Early in Paul’s first letter to the church at Corinth, he addresses the issue of whether or not it’s okay to eat food that has been offered to idols. We need a little background here because this is actually a fairly complicated issue. William Barclay, the Scottish theologian, reminds us that “sacrifice to the gods was an integral part of ancient life. It might be of two kinds, private or public. In private sacrifice the animal was divided into three parts. A token part was burned on the altar…; the priests received their rightful portion…; the worshiper himself received the rest of the meat. With the meat he gave a banquet.” So the question becomes, can I attend the banquet where the meat came from a sacrifice to an idol? If people can’t do this, they won’t be able to attend many social occasions.
To make matters worse, the meat left over from the public sacrifice was sometimes sold to markets, so people might inadvertently be eating meat from a sacrifice. People at this time believed very strongly in demons and evil. They believed that spirits settled on their foods, trying to get inside a person. To avoid this, you dedicated some meat to some “good god.” It would seem that somehow all the meat in Corinth was connected with a heathen god! And we won’t even discuss the question of “was it Kosher?”
Paul is dealing with two different groups at Corinth; the Jewish “rigorists” in the Christian community who were well versed in the law would not want people to eat such food, and the “anti-rigorists” who felt that as followers of Jesus they have been set free from such details. Paul is addressing a question that, at first, seems to have absolutely nothing to do with us: can we eat food that has been sacrificed to idols? He reminds the church at Corinth of what they know: they know that “there is no God but one,” but not everyone has this knowledge, not everyone knows this. Paul says “We know that no idol really exists” but that some people are so used to idols that they still think of the food that they eat as being offered to an idol because their consciences are weak.
Here’s the point. Eating this food makes no difference to us, but people are looking to see what we do. If people see us eating this food, they may think it’s fine to go ahead and eat it. In this case we might say sometimes we know what we know because we see how others use their knowledge.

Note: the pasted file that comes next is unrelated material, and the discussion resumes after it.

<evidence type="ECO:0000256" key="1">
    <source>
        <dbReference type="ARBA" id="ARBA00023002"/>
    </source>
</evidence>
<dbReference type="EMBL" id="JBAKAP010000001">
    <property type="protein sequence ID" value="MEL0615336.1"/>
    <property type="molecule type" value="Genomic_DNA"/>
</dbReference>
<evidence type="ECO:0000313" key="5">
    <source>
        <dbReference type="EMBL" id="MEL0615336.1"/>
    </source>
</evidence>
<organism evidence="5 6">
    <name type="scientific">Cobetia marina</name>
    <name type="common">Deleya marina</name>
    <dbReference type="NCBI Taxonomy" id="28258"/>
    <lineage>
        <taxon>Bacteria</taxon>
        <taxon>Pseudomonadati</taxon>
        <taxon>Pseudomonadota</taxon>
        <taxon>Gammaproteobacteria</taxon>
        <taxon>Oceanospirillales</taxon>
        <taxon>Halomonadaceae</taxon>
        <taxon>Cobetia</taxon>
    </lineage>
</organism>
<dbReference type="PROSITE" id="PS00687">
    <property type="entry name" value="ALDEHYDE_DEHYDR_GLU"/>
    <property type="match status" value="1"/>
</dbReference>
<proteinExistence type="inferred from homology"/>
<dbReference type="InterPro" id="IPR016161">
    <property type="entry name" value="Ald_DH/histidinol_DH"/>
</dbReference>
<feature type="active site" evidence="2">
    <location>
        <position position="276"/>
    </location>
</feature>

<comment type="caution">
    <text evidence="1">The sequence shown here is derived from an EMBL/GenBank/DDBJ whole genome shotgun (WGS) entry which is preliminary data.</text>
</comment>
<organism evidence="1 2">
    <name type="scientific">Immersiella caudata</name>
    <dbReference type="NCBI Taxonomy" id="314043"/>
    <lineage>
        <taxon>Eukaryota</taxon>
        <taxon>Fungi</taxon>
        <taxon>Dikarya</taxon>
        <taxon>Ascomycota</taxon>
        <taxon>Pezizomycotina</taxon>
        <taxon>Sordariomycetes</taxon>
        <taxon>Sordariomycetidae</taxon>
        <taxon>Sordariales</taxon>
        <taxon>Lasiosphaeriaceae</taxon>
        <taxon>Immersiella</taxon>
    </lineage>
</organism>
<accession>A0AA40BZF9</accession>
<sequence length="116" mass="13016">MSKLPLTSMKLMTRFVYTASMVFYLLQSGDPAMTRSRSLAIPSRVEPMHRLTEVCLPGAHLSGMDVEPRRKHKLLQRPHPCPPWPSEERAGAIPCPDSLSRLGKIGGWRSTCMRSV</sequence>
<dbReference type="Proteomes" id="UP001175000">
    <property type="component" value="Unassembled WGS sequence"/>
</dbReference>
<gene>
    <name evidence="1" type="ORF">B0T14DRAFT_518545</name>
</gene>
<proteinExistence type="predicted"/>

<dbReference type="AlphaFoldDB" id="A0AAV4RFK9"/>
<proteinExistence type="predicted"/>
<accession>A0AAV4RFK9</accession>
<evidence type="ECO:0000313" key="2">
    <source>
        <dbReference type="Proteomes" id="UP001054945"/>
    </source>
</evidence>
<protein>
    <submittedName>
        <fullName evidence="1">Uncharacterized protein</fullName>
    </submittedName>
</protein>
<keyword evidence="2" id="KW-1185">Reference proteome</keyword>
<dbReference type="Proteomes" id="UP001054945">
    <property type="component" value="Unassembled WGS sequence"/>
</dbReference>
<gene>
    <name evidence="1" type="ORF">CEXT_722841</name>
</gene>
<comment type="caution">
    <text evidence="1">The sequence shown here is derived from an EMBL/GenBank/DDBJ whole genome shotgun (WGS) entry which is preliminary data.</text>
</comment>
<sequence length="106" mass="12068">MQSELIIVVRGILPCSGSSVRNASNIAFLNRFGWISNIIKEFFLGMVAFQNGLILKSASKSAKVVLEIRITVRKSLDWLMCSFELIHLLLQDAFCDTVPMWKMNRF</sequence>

Let’s set this in a modern setting. Okay so we don’t eat food sacrificed to idols. But we might, oh, gossip. We know we don’t mean anything by it, but others listening might think it’s okay to gossip because we do. We might say something nasty about the driver who just cut us off; we know we don’t mean anything by it, but our passengers (our kids, maybe?) might think it’s fine to call people names. We might uncomfortably laugh at a co-worker’s racist or sexist joke, “going along to get along,” but someone else, who is also uncomfortable, might think it’s okay to laugh because we did. I’m sure you can think of more examples.
It can be a slippery slope. Paul is reminding us that we need to think about others; we have knowledge but what is the impact on our brothers and sisters in these sensitive situations? There’s knowing what’s right and then there’s doing what’s right. “Knowledge puffs up but love builds up.”
What do I know? I know that “knowledge” alone isn’t enough; knowledge needs to be tempered by love. What do you know?
Connie Knapp is a Ruling Elder at First Presbyterian Church in Yorktown and a participant in the Commissioned Ruling Elders program of the Hudson River Presbytery.